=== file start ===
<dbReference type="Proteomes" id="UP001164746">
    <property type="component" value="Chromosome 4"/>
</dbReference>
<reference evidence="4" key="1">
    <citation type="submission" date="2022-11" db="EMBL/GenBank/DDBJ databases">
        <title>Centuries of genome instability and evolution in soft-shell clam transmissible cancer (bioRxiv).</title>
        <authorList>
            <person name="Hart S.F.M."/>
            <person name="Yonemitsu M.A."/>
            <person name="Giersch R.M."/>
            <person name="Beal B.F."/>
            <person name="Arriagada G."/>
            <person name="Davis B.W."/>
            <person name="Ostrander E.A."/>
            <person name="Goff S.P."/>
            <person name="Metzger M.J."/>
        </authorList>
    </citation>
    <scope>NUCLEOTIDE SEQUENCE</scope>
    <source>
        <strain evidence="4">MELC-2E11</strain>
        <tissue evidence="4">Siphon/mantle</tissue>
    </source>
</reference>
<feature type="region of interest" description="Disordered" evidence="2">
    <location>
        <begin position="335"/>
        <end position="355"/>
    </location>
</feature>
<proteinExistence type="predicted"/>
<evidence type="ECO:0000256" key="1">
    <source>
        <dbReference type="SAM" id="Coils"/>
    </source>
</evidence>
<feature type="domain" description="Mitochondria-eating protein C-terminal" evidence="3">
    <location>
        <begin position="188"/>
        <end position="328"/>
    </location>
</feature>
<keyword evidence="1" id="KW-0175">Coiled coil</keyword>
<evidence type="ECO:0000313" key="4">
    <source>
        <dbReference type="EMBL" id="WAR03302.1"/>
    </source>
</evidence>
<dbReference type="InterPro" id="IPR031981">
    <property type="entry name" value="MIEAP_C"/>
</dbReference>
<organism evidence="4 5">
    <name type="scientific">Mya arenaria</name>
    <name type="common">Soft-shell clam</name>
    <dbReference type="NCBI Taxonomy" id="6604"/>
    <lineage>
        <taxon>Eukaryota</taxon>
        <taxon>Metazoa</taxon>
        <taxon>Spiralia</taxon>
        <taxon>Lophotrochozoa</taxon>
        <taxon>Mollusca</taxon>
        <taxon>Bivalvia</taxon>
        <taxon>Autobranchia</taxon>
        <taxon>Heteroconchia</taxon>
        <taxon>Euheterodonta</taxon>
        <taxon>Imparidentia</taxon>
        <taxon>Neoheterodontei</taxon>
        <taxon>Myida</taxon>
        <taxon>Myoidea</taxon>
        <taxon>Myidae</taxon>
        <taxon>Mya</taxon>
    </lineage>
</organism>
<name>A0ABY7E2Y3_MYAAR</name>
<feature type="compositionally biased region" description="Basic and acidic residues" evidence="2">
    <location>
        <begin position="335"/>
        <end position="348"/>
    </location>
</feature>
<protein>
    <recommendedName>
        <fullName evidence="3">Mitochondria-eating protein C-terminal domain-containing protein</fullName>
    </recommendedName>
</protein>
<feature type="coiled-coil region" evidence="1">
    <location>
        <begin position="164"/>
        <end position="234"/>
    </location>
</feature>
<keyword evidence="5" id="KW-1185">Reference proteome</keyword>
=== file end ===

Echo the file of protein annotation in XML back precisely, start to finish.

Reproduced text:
<dbReference type="Proteomes" id="UP001164746">
    <property type="component" value="Chromosome 4"/>
</dbReference>
<reference evidence="4" key="1">
    <citation type="submission" date="2022-11" db="EMBL/GenBank/DDBJ databases">
        <title>Centuries of genome instability and evolution in soft-shell clam transmissible cancer (bioRxiv).</title>
        <authorList>
            <person name="Hart S.F.M."/>
            <person name="Yonemitsu M.A."/>
            <person name="Giersch R.M."/>
            <person name="Beal B.F."/>
            <person name="Arriagada G."/>
            <person name="Davis B.W."/>
            <person name="Ostrander E.A."/>
            <person name="Goff S.P."/>
            <person name="Metzger M.J."/>
        </authorList>
    </citation>
    <scope>NUCLEOTIDE SEQUENCE</scope>
    <source>
        <strain evidence="4">MELC-2E11</strain>
        <tissue evidence="4">Siphon/mantle</tissue>
    </source>
</reference>
<feature type="region of interest" description="Disordered" evidence="2">
    <location>
        <begin position="335"/>
        <end position="355"/>
    </location>
</feature>
<proteinExistence type="predicted"/>
<evidence type="ECO:0000256" key="1">
    <source>
        <dbReference type="SAM" id="Coils"/>
    </source>
</evidence>
<feature type="domain" description="Mitochondria-eating protein C-terminal" evidence="3">
    <location>
        <begin position="188"/>
        <end position="328"/>
    </location>
</feature>
<keyword evidence="1" id="KW-0175">Coiled coil</keyword>
<evidence type="ECO:0000313" key="4">
    <source>
        <dbReference type="EMBL" id="WAR03302.1"/>
    </source>
</evidence>
<dbReference type="InterPro" id="IPR031981">
    <property type="entry name" value="MIEAP_C"/>
</dbReference>
<organism evidence="4 5">
    <name type="scientific">Mya arenaria</name>
    <name type="common">Soft-shell clam</name>
    <dbReference type="NCBI Taxonomy" id="6604"/>
    <lineage>
        <taxon>Eukaryota</taxon>
        <taxon>Metazoa</taxon>
        <taxon>Spiralia</taxon>
        <taxon>Lophotrochozoa</taxon>
        <taxon>Mollusca</taxon>
        <taxon>Bivalvia</taxon>
        <taxon>Autobranchia</taxon>
        <taxon>Heteroconchia</taxon>
        <taxon>Euheterodonta</taxon>
        <taxon>Imparidentia</taxon>
        <taxon>Neoheterodontei</taxon>
        <taxon>Myida</taxon>
        <taxon>Myoidea</taxon>
        <taxon>Myidae</taxon>
        <taxon>Mya</taxon>
    </lineage>
</organism>
<name>A0ABY7E2Y3_MYAAR</name>
<feature type="compositionally biased region" description="Basic and acidic residues" evidence="2">
    <location>
        <begin position="335"/>
        <end position="348"/>
    </location>
</feature>
<protein>
    <recommendedName>
        <fullName evidence="3">Mitochondria-eating protein C-terminal domain-containing protein</fullName>
    </recommendedName>
</protein>
<feature type="coiled-coil region" evidence="1">
    <location>
        <begin position="164"/>
        <end position="234"/>
    </location>
</feature>
<keyword evidence="5" id="KW-1185">Reference proteome</keyword>